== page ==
I think if parishes became more intentional about hospitality, it would pay huge dividends in drawing new members to the Church, and making existing parishioners feel more a part of the parish family.
What are your thoughts about hospitality and evangelization? Do you have a story where it really worked? Or, maybe a story where a lack of hospitality went really wrong? Share your thoughts in the comments below.
Marc Cardaronella is a parish catechetical leader in Champaign, Illinois, with a passion for sharing the faith with others. He is also a father, writer, and a blue belt in Gracie Jiu-jitsu. He blogs about catechesis and evangelization at www.MarcCardaronella.com.
Last week I had the privilege of joining the priests of our diocese during part of their annual Priests Convocation. The speaker for the day was Fr. Frank DeSiano, CSP, who spoke on how parishes can reach “inactive” Catholics.
One of the highlights of the presentation was a segment on “thinking like an outsider.” Fr. DeSiano invited the priests to think about coming to their parish as a stranger and to consider what that experience is like:
How easy is it for a newcomer to park in your lot? To find their way around your campus?
How friendly is your congregation? Your ushers?
How well does the congregation participate in liturgy?
What impression will people get within five minutes of walking into your parish?
What is the registration process like? Does it involve more than just sending out collection envelopes?
Can people with physical handicaps get around your church?
Do you welcome different cultures?
As someone who was once a member of four parishes in four cities in a three-year period, I can attest to the fact that how well the parish is suited to “outsiders” can make a huge difference. And it’s not always the large parish that does the best job — my family had the best parish experience when we moved to rural Iowa and joined a wonderfully warm, welcoming parish community.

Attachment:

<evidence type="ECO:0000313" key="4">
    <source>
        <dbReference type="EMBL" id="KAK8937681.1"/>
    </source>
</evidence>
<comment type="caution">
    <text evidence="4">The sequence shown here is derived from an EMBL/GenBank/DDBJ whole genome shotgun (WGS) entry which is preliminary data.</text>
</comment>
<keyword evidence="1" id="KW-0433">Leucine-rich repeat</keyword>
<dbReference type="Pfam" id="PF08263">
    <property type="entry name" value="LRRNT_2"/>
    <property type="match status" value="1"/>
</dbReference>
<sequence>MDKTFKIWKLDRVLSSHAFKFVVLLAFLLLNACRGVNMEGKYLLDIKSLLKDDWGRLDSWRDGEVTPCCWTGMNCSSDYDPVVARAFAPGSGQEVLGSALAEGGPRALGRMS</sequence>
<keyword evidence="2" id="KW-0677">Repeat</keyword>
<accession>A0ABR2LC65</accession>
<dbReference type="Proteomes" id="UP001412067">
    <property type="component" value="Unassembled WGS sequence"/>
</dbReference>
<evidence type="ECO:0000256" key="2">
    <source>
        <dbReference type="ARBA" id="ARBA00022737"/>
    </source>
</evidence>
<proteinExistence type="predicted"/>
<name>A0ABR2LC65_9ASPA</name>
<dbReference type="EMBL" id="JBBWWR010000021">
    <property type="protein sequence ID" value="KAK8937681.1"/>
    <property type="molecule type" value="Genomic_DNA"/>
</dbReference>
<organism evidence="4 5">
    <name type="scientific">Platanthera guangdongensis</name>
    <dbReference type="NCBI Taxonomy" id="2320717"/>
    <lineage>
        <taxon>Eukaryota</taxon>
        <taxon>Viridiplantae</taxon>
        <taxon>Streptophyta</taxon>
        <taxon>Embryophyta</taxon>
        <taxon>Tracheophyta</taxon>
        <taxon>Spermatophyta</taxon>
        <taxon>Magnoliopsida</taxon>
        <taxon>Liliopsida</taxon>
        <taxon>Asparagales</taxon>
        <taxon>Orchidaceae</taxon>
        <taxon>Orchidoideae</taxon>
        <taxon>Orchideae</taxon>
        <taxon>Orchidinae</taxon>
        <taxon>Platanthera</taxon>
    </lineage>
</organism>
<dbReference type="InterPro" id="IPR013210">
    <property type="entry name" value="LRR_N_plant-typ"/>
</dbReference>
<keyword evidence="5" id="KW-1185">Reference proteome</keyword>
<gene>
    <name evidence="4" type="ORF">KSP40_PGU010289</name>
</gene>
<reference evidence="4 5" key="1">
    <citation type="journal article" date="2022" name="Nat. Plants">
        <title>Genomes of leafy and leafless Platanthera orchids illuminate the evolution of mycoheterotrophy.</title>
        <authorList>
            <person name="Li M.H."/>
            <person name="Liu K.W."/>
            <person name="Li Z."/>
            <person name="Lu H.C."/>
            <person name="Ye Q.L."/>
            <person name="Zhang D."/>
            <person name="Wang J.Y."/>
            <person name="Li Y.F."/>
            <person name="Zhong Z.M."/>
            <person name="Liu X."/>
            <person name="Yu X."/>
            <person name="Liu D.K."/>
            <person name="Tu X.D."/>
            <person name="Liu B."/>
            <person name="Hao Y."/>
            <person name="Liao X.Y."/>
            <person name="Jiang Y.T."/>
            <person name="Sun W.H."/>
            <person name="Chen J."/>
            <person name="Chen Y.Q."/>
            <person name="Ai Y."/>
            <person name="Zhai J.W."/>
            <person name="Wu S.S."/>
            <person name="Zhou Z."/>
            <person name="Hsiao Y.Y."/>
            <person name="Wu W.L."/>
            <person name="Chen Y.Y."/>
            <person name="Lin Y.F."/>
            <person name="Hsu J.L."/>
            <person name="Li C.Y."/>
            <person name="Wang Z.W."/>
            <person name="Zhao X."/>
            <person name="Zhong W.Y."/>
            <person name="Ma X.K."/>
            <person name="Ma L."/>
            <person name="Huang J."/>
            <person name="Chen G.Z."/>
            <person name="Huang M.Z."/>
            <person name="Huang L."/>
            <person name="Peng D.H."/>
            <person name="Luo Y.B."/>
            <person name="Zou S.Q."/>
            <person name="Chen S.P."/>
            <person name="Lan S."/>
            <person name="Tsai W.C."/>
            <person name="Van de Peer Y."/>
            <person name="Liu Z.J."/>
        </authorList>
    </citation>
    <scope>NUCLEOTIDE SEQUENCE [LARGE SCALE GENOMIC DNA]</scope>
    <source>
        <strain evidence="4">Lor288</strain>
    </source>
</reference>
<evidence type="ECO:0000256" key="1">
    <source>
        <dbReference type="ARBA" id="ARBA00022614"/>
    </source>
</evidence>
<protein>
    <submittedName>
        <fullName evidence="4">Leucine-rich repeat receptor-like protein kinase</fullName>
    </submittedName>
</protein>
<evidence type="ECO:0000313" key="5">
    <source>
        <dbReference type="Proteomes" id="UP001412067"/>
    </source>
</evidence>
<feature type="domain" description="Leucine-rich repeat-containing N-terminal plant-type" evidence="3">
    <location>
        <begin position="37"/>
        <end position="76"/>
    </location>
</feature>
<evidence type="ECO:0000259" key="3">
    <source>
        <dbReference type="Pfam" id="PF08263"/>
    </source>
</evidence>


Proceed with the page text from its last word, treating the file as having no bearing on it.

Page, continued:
How “user-friendly” is your parish? Would an “outsider” feel welcome there?
A parish is a community of the Christian faithful established within a diocese. The pastoral care of a parish is entrusted to a pastor under the authority of the diocesan bishop. The parish is ‘the primary experience of the Church’ for most Catholics. It is where the faithful gather for the celebration of the sacraments and the proclamation of the word of God, and where they are enabled to live distinctively Christian lives of charity and service in their family, economic, and civic situations. It is ‘the living and permanent environment for growth in the faith.’ The parish energizes the faithful to carry out Christ’s mission by providing spiritual, moral, and material support for the regular and continuing catechetical development of the parishioners.